In fact, we watched it with the subtitles on, because sometimes, in a misguided sort of artiness, they run the music so loudly that you can't hear the dialogue.

Yet for us, and I think for many who read this column, MirrorMask may be your favorite movie in what is shaping up to be a mediocre year for movies. In a Donny Darko kind of way it is beautiful and moving. You have never seen a movie look like this; an it never forgets to tell us a story we can care about.

*

I suppose it's odd to start a series of books with the second volume and proceed to the third, but that's what I did with Ruth Reichl's series of memoirs, Comfort Me with Apples and Garlic and Sapphires: The Secret Life of a Critic in Disguise. I simply skipped the first book, Tender at the Bone: Growing Up at the Table. But I'll rectify that oversight soon, I assure you.

This is an astonishingly candid, if somewhat arty, memoir, in which the author recounts her life first as a chef, then as a restaurant critic and feature writer in San Francisco and Los Angeles, and finally as the restaurant critic for the New York Times.

I find the lives of writers to be generally boring. But food writers are an obvious exception. If her memoir is faithful to reality, then some of the people in the food-writing world are as glamorous as movie stars.

Reichl's candor can be unpleasant at times. I found it repellent to read her account of carrying on an affair with her glamorous jet-setting editor while still in a nine-year marriage -- and pressuring her husband to have a baby with her!

Yet when she moves on to another husband and they struggle with an on-again-off-again adoption, your heart goes out to them; it becomes a moving personal story despite her counter-cultural life up to that point.

And there is that wonderful writing about food. When a passel of American chefs try to introduce California cuisine to a convention of French chefs, only to find themselves shunted into a completely inadequate kitchen where their meal becomes a disaster of improvisations that don't quite work, Reichl makes cooking seem like putting on a play without a script.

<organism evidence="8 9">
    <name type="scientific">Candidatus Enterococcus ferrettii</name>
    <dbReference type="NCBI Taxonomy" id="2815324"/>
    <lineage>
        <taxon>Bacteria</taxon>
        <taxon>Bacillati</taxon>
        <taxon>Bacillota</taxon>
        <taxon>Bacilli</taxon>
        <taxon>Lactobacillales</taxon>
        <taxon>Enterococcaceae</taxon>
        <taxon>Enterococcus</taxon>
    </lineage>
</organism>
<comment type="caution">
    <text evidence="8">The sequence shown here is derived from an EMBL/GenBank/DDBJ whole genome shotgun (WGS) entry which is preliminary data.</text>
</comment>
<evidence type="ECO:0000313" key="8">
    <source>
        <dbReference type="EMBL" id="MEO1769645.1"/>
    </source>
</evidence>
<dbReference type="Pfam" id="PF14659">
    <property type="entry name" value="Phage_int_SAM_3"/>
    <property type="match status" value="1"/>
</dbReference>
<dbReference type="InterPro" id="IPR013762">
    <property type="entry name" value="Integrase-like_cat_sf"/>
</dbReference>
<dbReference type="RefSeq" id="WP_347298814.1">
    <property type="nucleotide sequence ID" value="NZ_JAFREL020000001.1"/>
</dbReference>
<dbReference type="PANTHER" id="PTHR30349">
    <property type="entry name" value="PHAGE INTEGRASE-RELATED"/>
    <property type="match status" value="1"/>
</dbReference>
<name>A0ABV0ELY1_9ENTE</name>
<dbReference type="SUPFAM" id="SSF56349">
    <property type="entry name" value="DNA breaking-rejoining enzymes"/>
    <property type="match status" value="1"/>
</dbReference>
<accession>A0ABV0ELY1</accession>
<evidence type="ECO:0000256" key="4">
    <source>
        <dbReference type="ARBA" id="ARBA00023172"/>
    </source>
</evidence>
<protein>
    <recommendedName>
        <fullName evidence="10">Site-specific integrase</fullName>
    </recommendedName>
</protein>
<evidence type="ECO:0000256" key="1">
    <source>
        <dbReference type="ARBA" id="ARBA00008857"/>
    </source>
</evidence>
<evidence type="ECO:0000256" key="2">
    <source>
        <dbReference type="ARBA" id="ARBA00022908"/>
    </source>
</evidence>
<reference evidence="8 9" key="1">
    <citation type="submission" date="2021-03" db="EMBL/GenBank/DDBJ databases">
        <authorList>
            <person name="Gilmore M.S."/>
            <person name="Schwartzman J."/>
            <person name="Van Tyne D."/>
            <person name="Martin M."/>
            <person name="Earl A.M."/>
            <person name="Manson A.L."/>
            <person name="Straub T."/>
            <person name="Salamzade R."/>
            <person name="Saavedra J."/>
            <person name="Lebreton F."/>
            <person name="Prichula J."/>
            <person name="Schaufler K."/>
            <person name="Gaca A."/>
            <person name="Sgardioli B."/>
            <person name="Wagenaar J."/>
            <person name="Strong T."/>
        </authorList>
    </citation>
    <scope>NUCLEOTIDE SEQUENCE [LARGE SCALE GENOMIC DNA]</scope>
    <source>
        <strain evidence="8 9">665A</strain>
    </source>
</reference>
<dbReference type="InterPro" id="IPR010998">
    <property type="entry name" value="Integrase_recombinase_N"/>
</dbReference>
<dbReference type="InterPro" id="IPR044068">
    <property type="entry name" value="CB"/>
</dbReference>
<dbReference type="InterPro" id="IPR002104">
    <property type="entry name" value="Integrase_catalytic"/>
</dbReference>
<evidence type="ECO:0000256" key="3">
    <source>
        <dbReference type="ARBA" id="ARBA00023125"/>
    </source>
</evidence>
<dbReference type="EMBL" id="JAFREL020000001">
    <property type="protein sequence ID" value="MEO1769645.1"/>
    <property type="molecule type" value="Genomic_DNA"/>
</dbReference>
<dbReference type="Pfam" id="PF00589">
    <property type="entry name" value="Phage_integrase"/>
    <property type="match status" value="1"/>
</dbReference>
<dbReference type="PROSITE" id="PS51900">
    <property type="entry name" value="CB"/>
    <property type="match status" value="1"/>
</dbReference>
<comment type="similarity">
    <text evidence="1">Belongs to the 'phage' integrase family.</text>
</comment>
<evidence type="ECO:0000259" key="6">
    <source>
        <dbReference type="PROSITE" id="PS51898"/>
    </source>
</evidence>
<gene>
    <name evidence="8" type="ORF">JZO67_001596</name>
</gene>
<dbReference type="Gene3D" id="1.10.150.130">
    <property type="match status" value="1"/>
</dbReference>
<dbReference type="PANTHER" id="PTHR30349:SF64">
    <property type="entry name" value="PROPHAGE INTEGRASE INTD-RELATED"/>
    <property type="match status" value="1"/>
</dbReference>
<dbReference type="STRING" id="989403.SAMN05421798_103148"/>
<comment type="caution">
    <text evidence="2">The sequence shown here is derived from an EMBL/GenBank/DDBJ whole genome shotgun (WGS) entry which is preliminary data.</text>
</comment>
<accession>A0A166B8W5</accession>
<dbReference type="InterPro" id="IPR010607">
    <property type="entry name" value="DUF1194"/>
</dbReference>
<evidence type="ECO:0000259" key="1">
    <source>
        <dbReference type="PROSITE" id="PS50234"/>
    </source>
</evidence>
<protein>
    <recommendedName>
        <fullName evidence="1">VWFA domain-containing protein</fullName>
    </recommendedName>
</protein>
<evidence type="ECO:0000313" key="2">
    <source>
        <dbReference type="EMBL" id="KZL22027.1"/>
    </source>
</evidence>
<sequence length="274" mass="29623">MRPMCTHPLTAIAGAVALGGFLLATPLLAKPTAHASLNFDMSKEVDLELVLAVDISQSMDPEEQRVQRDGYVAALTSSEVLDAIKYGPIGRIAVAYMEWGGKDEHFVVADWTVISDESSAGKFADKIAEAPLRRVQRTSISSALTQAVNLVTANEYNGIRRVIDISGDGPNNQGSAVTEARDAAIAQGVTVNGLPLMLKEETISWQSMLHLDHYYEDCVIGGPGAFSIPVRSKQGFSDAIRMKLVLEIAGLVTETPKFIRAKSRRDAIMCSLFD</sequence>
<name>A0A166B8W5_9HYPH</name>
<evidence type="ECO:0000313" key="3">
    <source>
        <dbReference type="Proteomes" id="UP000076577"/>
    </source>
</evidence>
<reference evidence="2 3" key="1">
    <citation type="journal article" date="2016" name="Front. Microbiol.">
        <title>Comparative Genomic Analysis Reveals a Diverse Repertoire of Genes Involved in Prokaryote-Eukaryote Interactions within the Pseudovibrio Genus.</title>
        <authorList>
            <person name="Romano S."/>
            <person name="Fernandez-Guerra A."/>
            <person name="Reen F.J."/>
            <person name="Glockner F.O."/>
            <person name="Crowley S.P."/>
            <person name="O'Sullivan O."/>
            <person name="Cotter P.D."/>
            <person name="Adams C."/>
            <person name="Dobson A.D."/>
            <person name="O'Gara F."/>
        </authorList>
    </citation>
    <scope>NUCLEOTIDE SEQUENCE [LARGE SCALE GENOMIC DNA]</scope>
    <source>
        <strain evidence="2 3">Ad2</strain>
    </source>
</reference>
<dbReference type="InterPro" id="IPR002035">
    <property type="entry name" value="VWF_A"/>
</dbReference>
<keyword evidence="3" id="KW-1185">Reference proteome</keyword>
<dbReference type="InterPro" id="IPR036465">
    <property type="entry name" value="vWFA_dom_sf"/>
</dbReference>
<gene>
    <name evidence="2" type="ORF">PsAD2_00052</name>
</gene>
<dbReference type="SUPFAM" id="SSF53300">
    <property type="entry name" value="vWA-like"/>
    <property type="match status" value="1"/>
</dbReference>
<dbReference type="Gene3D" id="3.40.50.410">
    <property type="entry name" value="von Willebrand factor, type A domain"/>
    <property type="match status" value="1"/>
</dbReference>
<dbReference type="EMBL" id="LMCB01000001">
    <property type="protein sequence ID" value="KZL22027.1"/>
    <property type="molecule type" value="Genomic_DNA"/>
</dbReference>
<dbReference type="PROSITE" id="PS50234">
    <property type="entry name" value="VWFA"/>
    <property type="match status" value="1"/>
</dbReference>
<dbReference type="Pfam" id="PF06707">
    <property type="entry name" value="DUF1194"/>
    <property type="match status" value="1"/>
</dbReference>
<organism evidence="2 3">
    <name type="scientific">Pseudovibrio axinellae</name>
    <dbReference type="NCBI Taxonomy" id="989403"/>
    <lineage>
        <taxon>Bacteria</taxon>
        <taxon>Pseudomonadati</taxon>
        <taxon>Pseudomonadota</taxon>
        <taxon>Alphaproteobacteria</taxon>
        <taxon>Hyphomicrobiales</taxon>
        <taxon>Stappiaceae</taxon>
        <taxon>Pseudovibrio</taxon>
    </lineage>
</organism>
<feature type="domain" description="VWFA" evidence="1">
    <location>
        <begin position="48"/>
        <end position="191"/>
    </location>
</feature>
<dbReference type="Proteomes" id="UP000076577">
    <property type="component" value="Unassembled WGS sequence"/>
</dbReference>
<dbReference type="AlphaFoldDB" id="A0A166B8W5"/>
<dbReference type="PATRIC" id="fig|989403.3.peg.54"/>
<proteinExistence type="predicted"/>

She even includes recipes. Good thing, because this book makes you hungry.

*

I needed a new wallet. Not that my old one had failed -- the leather in my Nautica wallet was still doing fine. It was the stupid plastic insert that had finally torn itself apart. It's quite infuriating to replace a wallet only because of a cheap plastic part, but when things are falling out of your wallet, it becomes enough of an emergency that you don't want to wait three weeks for something to be delivered from some obscure online plastic-wallet-insert source - if such a thing even exists.

I stopped in at a department store and found a rotating display of Nautica and Rolf's wallets, but was disappointed to find that none of them had as many slots for cards and money as my old wallet.

The world of men's wallets is divided into three types of customers: Those who slip the wallet inside a jacket pocket, those who wear it in a hip pocket and sit on it all day, and those who put it in a front or thigh pocket of cargo pants.

Back when nobody would give me a credit card except Amoco, it was fine to wear my wallet in my back pocket, but once the cards started accruing (including membership cards in frequent flier/sleeper/buyer programs and discount cards for many stores), I spent years in gluteal discomfort until I gave up and started dropping my wallet into my front pants pockets.

The result, though, is three different sizes of wallet. Jacket-pocket wallets (useless to me -- I don't wear a jacket to work) can be wider and taller but must also be thinner. Hip-pocket wallets have to be narrower, and yet thin enough to bear wearing.

We who ensconce our wallets in cargo pants must be in a minority, but we are not utterly forgotten. We need a wallet as wide and long as a hip-pocket one, but we can handle a lot more thickness. And Fossil and Geoffrey Beene provide for us.

True, Geoffrey Beene touts much of its billfold line as "the world's smallest wallet," which put it out of the running for those of us who think our wallets should hold almost as much as a purse. But their "Passcase Billfold" design has a removable i.d. case and six card slots, plus two bill sections and a packet of plastic sleeves for additional cards.

But for me the cleverest design was Fossil's "Zip Wallet: Lip Trifold." It has an i.d. case the flips up, like the Geoffrey Beene -- and a good number of credit card slots. It does not have the plastic sleeve packet, however, which is a good thing when you consider that it's the first part to fail, but a bad thing if you need all those additional slots.